And what about the people with whom he conferred? They are now cynical about Manager A’s commitment to empowerment and the value he places on their involvement. Thus, their willingness to surface their confusion about the decision-making process decreases, and the clarity about who needs to make what decisions never gets established. This, in turn, further reduces Manager A’s comfort level (R2). Both of these loops can lead to a spiral of ever-increasing resentment and mistrust on the part of employees and escalating levels of stress and paralysis on the part of the manager.
A New Decision-Making Model
In order to be effective, any decision-making model should provide clarity along at least two dimensions: 1) the type of decision, and 2) the role of each participant. Clarifying the type of decision provides detail on the level of involvement of each person. Deciding on the specific decision role for each person describes the nature and extent of his or her involvement (see “Decision Types and Decision Roles” on page 3).
Identifying the type of decision up front can be an illuminating exercise:
- Is this a decision that you need to make alone, perhaps due to the sensitive nature of the issue? (Type I)
- Can you make the decision with the benefit of some data-gathering conversations with certain individuals? (Type II)
- Is this a decision that requires a consensus among critical stakeholders in order to ensure smooth implementation? (Type III)
- Or, is the decision better left to those who are much closer to the issue at hand? (Type IV)
Determining what type of decision one is facing also begins to surface issues around a second aspect of the decision-making model: who should be making the decision. In effect, by clarifying the decision type, you are also identifying one of the critical decision roles—namely, that of the decision manager.
Decision Manager and Decision Roles
The decision manager, as described by Paul Konnersman in his article “Decision Role Clarification,” is the person responsible for managing the overall decision process and implementation. But identifying the decision manager still leaves room for ambiguity about what type of participation others will have in the decision. Konnersman therefore defines two other roles: the consulted participant and the informed participant. A consulted participant, according to Konnersman, is contacted during the deliberating stage for the purpose of data-gathering, whereas the informed participant is brought in primarily to help with the implementation of a decision that has already been made.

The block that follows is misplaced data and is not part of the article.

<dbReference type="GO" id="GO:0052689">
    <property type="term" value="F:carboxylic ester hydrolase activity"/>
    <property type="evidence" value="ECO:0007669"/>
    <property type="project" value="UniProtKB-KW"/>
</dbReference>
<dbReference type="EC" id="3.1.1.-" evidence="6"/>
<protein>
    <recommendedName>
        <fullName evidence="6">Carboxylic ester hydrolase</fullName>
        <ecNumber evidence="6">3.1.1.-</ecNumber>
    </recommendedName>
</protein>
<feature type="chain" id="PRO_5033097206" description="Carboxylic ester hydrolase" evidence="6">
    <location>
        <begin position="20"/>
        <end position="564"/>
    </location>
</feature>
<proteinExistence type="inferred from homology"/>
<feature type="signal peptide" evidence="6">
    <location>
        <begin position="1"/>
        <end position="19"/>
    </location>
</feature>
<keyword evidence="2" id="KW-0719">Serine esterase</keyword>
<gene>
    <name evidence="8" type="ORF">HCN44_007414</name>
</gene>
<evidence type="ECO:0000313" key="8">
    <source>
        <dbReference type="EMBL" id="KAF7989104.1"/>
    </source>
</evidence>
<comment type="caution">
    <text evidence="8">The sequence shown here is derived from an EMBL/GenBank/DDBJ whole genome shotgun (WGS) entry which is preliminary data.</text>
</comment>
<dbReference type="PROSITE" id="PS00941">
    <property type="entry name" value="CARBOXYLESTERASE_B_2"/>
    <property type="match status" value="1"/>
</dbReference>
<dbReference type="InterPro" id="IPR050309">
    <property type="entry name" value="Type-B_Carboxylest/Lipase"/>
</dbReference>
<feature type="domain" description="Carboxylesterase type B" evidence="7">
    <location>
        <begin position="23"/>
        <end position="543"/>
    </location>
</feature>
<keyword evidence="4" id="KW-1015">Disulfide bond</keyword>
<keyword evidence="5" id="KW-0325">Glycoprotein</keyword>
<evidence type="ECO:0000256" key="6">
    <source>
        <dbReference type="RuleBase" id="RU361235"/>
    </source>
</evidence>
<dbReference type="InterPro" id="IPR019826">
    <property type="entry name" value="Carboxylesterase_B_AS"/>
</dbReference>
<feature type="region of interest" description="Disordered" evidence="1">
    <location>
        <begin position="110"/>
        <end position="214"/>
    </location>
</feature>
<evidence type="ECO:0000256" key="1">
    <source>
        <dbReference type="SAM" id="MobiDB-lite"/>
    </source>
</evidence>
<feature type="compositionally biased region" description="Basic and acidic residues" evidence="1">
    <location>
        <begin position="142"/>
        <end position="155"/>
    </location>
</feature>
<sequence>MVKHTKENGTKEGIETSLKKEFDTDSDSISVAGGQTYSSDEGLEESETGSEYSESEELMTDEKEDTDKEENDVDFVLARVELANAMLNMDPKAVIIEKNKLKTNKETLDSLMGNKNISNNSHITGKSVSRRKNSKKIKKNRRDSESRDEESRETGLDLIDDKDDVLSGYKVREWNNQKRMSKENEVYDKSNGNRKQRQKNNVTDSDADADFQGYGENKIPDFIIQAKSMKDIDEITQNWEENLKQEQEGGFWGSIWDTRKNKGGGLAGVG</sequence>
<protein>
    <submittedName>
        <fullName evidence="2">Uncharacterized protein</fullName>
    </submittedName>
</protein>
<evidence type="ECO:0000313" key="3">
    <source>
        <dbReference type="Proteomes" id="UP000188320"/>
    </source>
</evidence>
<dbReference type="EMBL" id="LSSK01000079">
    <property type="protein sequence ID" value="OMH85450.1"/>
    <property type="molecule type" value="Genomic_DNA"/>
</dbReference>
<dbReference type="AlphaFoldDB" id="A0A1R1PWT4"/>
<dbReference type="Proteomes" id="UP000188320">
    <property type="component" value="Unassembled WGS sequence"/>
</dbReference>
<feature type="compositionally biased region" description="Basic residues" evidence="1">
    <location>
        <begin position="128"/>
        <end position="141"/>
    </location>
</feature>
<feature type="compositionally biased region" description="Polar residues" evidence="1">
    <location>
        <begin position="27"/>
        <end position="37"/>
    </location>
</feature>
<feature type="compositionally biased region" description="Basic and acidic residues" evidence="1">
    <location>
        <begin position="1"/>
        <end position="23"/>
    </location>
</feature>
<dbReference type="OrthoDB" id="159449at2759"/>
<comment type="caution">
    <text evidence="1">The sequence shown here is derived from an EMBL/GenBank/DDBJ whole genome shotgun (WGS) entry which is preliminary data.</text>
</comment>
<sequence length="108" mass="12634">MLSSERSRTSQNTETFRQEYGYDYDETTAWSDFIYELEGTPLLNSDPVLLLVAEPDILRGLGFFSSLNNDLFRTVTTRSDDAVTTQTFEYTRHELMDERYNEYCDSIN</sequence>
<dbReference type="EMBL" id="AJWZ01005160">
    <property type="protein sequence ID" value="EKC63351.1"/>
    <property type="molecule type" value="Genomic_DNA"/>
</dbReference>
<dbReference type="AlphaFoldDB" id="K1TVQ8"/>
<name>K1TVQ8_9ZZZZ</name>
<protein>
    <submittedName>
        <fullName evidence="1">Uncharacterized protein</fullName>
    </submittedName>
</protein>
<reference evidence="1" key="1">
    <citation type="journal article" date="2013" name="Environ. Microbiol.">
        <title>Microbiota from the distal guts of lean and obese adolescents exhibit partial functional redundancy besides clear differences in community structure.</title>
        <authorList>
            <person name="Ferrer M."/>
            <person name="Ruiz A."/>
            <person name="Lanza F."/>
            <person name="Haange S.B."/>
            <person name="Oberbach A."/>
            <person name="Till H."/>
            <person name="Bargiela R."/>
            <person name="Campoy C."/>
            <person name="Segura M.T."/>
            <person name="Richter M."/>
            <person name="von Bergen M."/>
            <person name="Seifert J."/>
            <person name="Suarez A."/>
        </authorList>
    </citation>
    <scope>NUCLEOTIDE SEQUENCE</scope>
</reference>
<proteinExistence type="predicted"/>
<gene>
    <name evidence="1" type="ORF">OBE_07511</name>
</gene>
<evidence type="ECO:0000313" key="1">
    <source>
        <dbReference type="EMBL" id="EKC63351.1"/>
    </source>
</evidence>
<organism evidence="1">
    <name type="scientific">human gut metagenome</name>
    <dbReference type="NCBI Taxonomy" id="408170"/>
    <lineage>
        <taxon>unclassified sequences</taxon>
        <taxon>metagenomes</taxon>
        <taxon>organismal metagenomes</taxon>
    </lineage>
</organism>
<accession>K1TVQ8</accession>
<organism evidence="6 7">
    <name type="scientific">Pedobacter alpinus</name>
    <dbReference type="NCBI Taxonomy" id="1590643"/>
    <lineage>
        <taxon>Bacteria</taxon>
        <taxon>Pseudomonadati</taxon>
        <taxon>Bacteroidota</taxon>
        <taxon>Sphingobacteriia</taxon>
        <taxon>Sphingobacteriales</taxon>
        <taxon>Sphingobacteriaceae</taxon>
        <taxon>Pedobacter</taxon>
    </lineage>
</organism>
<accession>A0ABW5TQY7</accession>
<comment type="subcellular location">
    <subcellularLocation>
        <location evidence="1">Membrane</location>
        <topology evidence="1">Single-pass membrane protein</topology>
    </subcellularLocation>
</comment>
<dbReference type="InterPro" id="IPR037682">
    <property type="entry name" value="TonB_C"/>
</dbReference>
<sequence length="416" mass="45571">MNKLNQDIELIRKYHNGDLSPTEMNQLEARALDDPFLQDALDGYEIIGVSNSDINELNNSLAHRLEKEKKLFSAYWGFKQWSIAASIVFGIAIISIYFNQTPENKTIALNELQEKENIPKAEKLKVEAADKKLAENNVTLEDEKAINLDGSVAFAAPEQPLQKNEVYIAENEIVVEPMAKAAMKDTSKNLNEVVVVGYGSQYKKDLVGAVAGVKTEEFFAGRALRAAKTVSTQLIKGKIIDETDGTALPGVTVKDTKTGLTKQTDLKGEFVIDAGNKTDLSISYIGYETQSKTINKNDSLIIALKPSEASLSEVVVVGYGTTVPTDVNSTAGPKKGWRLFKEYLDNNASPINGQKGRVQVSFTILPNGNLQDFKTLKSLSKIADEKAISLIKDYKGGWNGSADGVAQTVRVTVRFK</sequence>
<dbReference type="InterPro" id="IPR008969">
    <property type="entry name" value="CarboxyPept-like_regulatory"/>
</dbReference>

The fourth role in Konnersman’s typology, the approver, can be the trickiest role to fully understand and manage. Although this role is intended to help prevent the organization from making intolerable mistakes, if it is not used properly it can create a feeling of powerlessness and cynicism about empowerment.
DECISION TYPES AND DECISION ROLES
The “Lurking” Approver Role
The approver role is tricky because it can look a lot like the old authoritarian power monger — someone who “empowers” others to make decisions as long as it meets his or her “approval.” And yet, this role is needed when the decision manager is genuinely not in a position — either by breadth of experience or scope of responsibility — to make a decision that is organizationally robust. Although the goal of an empowered organization is to make all decisions as locally as possible, that desire needs to be balanced with the reality of the actual ability to make those decisions.
If viewed from this perspective, the approver role can be the means to judiciously manage the transition into empowered decision-making by acting as a safety net for the decision manager as well as for the organization. But if this role is abused, a virtuous circle of ever-increasing organizational effectiveness can be kicked into a downward spiral, decreasing empowerment and leading to lower quality decisions (see “ ‘Lurking Approver’ Dynamics”).